Abortion Clinics Are Opening Near Airports and State Borders
Morgan Nuzzo, nurse-midwife, was able to work together for more than five decades in Washington, D.C. area reproductive health clinics. Dr. Diane Horvath, ob/gyn, saw that there were better ways. It was their dream to open their own clinic, with clinicians from diverse backgrounds providing compassionate and high-quality care. Patients would be respected and employees would be paid fairly. And abortion would be considered an essential medical service that every person should have.
Partners in Abortion Care is opening in College Park this fall. They hope it will prove convenient for D.C. residents and patients from Maryland. A draft decision that was leaked suggests the Supreme Court may soon reverse the ruling. Roe V. WadeThis would most likely lead to the banning or substantial restriction of abortions in 26 states. That location was more important than ever.
College Park is located within 40-miles of three major international airports. There are also several highways that lead to the city. College Park makes for an ideal destination for visitors. And if nearby states like West Virginia and Ohio crack down on abortion as expected, Maryland could become a magnet for people who need to travel for care—even more so if neighboring Virginia enacts stricter policies in the future, as some advocates fear will happen. Maryland has expanded abortion access, which is different from other states. It allows abortions up to the point of fetal viability (around 24 weeks of pregnancy) and permits later procedures if the parent’s health is at risk or the fetus is diagnosed with a serious health issue. Plus, starting July 1, nurse-midwives, nurse practitioners, and physician assistants—in addition to doctors—can perform abortions there, which will expand the pool of potential providers and may therefore increase the number of patients clinics can serve.
In an empty space they are planning to build their College Park, MD abortion clinic. This is a reflection of Horvath/Nuzzo.
Shuran Huang for TIME
“We know that the volume of patients is going to go up in Maryland,” Horvath says. “There is no possible way to increase capacity at existing clinics to take on the number of people who are anticipated to need to travel.”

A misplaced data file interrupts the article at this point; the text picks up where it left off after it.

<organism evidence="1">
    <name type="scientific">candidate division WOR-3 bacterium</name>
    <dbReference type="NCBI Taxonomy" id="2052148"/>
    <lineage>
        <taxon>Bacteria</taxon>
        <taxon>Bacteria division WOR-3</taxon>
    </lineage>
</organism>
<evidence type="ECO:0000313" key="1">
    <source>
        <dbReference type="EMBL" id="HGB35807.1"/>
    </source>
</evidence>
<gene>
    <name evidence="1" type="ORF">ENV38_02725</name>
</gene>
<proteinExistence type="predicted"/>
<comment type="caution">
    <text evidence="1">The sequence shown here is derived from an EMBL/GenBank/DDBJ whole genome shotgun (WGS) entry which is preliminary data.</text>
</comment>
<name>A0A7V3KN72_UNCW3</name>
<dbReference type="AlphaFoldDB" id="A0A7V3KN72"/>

Due to restrictions at the state level and shrinking numbers of abortion clinics, many people have to travel for an abortion. One study showed that 74%, 57%, and 56% of Wyoming’s abortion patients travelled to Missouri in 2017 in order to receive care. But if the Supreme Court’s draft decision is similar to the final one, that inconvenience is about to affect a lot more people. If they wanted to terminate a pregnancy, then people will need to go out of their states or look for a route to obtain abortion pills. Clinics in “abortion islands” like Illinois—states with strong abortion protections in place, but surrounded by those likely to ban it—are already bracing for a post-RoeOnslaught of new clients
New clinics like Partners in Abortion Care, situated in geographically strategic areas where they can absorb as many patients as possible, may help ease that bottleneck—but they’re not likely to be enough on their own, says Caitlin Myers, an economics professor at Middlebury College who studies abortion access. New facilities “will improve appointment availability. They’ll reduce travel distances. They will have an impact,” Myers says. “But there are going to be women who want abortions and can’t get them because of these bans, no matter how many clinics open.”
Nuzzo and Horvath sell furniture and other equipment at storage units.
Shuran Huang for TIME
An abortion can cost anywhere from hundreds to over $1,000, whether it is via pills or procedure. Travel costs, including lodging and missed work, can be a significant financial burden for those who travel to receive the care. The local abortion fund has been providing practical assistance such as travel money and help finding child-care. (At Partners in Abortion Care, a local investor is considering buying an apartment near the clinic to use as an “abortion Airbnb,” Nuzzo says, where people could stay for free before and after their procedures.)
Research suggests that even with the aid of travel, abortion seekers are still discouraged by it. Myers published a paper last year that estimated about one fifth of Americans who seek abortions in America would be denied if they were forced to travel more than 100 miles. Myers’ research shows that around 100,000 U.S. citizens will not be eligible for the desired abortion in the first year of a hypothetical repeal. Roe V. Wade Due to the increased distance between providers.
“Middle-income or wealthy people, particularly white people, living in banned states will always still be able to get abortion care,” as long as they can hop on a plane, says Liza Fuentes, senior research scientist at the Guttmacher Institute, a reproductive rights nonprofit. For many other people who need an abortion—who, Guttmacher research shows, tend to be lower-income and already parents—it’s not that simple.
Some doctors are moving to states where abortion is not permitted and opening new clinics to reduce the travel distance for patients. Shannon Brewer, the director of Mississippi’s last remaining abortion clinic—which is at the heart of the case that caused the Supreme Court to reexamine abortion issues—recently said she may start practicing in New Mexico, a state with no major abortion limits that is sandwiched between Texas (which already bans most abortions after around six weeks of pregnancy) and Arizona (one of the states expected to crack down on abortion if Roe is being rolled back
Nuzzo and Horvath represent a portrait of a doctor in an empty examination room
Shuran Huang for TIME